What Is a Tangible Asset?

A tangible asset is an asset that has a finite monetary value and usually a physical form. Tangible assets can typically always be transacted for some monetary value though the liquidity of different markets will vary. Tangible assets are the opposite of intangible assets which have a theorized value rather than a transactional exchange value.


Tangible Asset

A business’ net worth and core operations are highly dependent on its assets. Management of assets and asset implications are one key reason why companies maintain a balance sheet overall. Assets are recorded on the balance sheet and must balance in the simple equations assets minus liabilities equals shareholders’ equity which governs the balance sheet.

Companies have two types of assets: tangible and intangible. Tangible assets are the most basic type of assets on the balance sheet. They are usually the main form of assets in most industries. They are also usually the easiest to understand and value. Tangible assets are assets with a finite or discrete value and usually a physical form. A quick review of a balance sheet will provide a layout of a company’s tangible assets listed by liquidity. The asset portion of the balance sheet is broken out into two parts, current assets and long-term assets. Current assets are assets that can be converted to cash in less than one year. Long-term assets are assets that will not be converted to cash within a year. All types of assets support the operations of a company and help it to achieve its main goal which is generating revenue.

Key Takeaways

  • Comprehensively, companies have two types of assets: tangible and intangible.
  • Tangible assets have a real transactional value and usually a physical form.
  • Tangible assets usually account for the majority of a firm’s total assets.
  • Tangible assets can be recorded on the balance sheet as either current or long-term assets.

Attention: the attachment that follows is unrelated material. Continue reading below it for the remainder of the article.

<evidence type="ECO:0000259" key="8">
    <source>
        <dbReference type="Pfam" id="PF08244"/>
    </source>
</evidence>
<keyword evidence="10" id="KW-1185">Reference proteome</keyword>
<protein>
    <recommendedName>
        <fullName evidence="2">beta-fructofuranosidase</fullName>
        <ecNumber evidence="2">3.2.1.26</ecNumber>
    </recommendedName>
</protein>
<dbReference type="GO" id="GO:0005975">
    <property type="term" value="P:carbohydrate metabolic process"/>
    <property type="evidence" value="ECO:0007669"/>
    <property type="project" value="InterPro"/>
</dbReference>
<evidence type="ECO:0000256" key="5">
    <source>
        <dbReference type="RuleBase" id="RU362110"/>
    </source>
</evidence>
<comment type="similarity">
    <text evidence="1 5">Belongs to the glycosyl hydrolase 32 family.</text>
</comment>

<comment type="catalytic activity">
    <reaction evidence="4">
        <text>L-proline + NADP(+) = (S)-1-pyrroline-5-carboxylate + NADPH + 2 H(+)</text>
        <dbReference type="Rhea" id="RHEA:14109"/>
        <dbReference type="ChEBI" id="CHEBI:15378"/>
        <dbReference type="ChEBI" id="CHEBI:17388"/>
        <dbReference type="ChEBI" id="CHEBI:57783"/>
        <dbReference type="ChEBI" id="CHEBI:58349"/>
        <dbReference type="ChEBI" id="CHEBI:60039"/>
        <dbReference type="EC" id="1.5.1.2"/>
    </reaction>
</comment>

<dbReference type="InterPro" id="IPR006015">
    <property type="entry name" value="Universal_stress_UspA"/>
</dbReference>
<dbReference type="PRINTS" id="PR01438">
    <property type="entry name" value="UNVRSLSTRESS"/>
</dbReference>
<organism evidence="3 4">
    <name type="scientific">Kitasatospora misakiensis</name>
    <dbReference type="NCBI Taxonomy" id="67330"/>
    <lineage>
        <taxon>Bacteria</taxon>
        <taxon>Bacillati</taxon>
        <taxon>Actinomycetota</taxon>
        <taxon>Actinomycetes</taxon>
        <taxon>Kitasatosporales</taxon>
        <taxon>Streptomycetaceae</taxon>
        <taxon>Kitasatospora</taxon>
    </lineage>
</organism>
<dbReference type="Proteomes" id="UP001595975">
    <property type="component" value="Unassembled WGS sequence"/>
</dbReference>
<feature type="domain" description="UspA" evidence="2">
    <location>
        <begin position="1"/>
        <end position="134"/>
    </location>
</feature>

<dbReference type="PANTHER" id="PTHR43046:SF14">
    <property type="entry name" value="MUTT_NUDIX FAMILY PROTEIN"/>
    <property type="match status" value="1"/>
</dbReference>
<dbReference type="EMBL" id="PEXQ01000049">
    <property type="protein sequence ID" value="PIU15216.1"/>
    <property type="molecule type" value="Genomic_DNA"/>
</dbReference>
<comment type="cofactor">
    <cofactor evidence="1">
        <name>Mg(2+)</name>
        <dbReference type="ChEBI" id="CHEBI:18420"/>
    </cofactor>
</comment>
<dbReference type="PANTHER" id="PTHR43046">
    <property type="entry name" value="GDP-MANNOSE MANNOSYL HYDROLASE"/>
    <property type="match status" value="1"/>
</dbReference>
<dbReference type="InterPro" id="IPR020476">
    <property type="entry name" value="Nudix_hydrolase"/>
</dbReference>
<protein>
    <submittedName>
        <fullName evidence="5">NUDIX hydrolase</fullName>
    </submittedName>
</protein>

Current and Long-Term Tangible Assets

Tangible assets can be either current assets or long-term assets. Current assets may or may not have a physical onsite presence but they will have a finite transaction value. A company’s most liquid, tangible current assets include cash, cash equivalents, marketable securities, and accounts receivable. All of these tangible assets are included in the calculation of a company’s quick ratio. Other current assets are included in the calculation of a company’s current ratio. The current ratio shows how well a company can cover its current liabilities with its current assets. Current ratio assets include inventory which is not as liquid as cash equivalents but has a finite market value and could be sold for cash if needed in a liquidation.

Long-term assets, sometimes called fixed assets, comprise the second portion of the asset section on the balance sheet. These assets include things like real estate properties, manufacturing plants, manufacturing equipment, vehicles, office furniture, computers, and office supplies. The costs of these assets may or may not be part of a company’s cost of goods sold but regardless they are assets that hold real transactional value for the company.

Tangible assets are recorded on the balance sheet at the cost incurred to acquire them. Long-term tangible assets are reduced in value over time through depreciation. Depreciation is a noncash balance sheet notation that reduces the value of assets by a scheduled amount over time. Current assets are converted to cash within one year and therefore do not need to be devalued over time. For example, inventory is a current asset that is usually sold within one year.

Tangible vs. Intangible Assets

Asset values are important for managing shareholders’ equity and the return on equity ratio metric. Tangible and intangible assets are the two types of assets that makeup the full list of assets comprehensively for a firm. As such, both values are recorded on the balance sheet and analyzed in total performance management.

Intangible assets include non-physical assets that usually have a theoretical value generated by a firm’s own valuation. These assets include things like copyrights, trademarks, patents, licenses, and brand value. Intangible assets are recorded on a balance sheet as long-term assets. There are some itemized values associated with intangible assets that can help form the basis of their balance sheet value such as their registration and renewal costs. Generally though, expenses associated with intangible assets will fall under general and much of intangible value must be determined by the firm itself.

Intangible assets cannot usually be sold individually in an open market but in some cases they may be acquired from other companies. They may also be paid for and transferred as part of an acquisition or merger deal. Intangible assets do contribute to a firm’s net worth and total value if they are recorded on the balance sheet but it is up to the firm to decide on any carrying value.